Stinger(redirected from burner syndrome)
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the piercing part of the stinging apparatus of the females of Hymenoptera, suborder Aculeata. The stinging apparatus is located at the end of the abdomen and is an adapted form of the ovipositor, which has lost its egg-laying function and serves only for defense and attack. At rest the stinger lies in a special cavity inside the last segment of the abdomen. In use the stinging apparatus is moved outside, and the exposed stinger penetrates the body of the enemy or victim. In the process, a canal opens between the lower and central folds of the stinger, allowing a poisonous fluid to pass from a pair of glands, located in the insect’s abdomen, into the wound.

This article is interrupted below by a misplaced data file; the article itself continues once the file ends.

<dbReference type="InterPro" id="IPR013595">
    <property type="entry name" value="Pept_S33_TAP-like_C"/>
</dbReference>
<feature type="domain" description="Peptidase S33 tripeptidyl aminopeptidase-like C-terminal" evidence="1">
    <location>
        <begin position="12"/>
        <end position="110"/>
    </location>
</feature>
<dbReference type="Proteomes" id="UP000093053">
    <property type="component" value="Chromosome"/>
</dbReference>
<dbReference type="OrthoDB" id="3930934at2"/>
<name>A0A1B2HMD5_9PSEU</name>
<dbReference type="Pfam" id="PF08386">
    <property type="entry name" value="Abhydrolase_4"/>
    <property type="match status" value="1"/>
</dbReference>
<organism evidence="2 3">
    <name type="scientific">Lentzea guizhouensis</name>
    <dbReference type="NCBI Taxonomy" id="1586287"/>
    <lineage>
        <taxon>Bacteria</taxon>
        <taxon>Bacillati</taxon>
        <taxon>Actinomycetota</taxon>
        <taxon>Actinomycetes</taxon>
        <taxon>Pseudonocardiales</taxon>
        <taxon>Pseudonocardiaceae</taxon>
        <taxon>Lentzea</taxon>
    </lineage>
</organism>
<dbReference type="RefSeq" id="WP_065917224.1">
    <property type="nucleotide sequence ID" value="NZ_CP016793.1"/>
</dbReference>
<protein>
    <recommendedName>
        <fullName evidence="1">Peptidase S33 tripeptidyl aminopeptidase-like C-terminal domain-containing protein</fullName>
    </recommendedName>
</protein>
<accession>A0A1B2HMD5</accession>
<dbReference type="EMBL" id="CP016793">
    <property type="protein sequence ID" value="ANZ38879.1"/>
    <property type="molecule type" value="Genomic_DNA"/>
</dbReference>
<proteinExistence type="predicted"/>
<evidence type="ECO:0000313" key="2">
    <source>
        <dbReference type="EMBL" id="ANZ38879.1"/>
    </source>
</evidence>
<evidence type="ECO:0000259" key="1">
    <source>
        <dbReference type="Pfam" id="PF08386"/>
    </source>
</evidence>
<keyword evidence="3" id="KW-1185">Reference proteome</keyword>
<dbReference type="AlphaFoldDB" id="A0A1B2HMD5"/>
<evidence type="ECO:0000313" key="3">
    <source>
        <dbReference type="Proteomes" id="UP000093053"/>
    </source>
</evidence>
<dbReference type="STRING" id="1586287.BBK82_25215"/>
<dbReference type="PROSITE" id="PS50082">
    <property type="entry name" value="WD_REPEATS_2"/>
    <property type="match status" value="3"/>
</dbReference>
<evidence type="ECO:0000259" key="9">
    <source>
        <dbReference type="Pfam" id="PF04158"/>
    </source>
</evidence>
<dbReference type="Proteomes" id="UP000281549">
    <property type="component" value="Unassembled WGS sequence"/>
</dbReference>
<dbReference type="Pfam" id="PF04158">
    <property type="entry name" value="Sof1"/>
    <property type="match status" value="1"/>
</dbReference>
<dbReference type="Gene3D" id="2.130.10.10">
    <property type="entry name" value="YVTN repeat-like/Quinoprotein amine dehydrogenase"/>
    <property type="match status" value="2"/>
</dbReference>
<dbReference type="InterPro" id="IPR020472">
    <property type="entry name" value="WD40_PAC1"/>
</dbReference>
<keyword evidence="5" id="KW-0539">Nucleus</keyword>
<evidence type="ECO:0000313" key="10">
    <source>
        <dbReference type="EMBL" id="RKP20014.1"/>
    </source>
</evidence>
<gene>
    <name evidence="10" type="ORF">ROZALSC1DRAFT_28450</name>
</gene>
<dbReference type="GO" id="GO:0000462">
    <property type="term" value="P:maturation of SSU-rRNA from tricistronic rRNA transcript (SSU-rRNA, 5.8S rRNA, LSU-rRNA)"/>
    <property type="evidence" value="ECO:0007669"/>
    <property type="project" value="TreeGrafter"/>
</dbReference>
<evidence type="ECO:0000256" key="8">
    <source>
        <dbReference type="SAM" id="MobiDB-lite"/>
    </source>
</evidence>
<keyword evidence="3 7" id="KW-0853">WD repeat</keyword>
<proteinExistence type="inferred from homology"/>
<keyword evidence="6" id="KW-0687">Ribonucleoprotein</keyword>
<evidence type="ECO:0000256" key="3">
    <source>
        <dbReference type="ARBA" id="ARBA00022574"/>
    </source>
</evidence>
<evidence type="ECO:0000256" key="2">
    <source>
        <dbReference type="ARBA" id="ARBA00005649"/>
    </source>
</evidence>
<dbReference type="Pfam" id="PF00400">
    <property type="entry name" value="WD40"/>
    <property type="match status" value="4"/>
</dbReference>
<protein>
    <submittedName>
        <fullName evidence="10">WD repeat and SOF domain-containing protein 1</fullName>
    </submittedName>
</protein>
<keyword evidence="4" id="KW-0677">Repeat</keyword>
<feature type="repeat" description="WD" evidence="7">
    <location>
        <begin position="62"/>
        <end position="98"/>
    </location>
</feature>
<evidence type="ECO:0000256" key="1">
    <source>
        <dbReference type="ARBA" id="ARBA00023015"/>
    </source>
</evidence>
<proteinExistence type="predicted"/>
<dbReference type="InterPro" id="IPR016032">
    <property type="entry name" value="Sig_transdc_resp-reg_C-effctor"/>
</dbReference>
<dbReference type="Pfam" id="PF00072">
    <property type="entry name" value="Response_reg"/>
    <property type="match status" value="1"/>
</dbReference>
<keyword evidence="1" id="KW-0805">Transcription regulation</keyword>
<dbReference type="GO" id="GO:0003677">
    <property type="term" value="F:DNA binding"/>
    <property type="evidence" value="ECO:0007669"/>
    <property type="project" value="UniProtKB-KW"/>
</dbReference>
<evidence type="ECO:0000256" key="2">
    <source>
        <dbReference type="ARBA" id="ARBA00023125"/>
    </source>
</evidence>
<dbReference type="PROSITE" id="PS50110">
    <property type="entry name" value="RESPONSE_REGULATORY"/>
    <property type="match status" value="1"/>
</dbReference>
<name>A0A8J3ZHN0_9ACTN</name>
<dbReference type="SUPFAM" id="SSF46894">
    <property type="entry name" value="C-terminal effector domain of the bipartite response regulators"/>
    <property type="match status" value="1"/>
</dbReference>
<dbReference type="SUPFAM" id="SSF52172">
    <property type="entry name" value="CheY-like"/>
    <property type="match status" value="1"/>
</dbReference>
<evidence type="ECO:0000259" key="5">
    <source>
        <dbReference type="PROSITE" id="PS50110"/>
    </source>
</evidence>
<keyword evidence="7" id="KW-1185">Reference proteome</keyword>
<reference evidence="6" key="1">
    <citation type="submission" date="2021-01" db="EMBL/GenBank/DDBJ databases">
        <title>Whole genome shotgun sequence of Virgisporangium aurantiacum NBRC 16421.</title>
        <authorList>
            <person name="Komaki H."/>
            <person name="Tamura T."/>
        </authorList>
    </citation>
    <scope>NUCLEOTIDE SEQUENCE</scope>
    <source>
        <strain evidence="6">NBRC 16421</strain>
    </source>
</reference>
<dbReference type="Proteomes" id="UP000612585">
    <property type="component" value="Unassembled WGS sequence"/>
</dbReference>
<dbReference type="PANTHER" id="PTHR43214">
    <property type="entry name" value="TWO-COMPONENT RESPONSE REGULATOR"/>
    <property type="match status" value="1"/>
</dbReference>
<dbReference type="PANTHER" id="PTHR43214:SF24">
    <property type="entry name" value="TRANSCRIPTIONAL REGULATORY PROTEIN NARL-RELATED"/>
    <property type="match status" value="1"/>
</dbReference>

Sometimes the proboscis of the mosquito is called a stinger. The scorpion’s stinger is a needle with a canal at the end of the abdomen, with a poisonous gland at its base.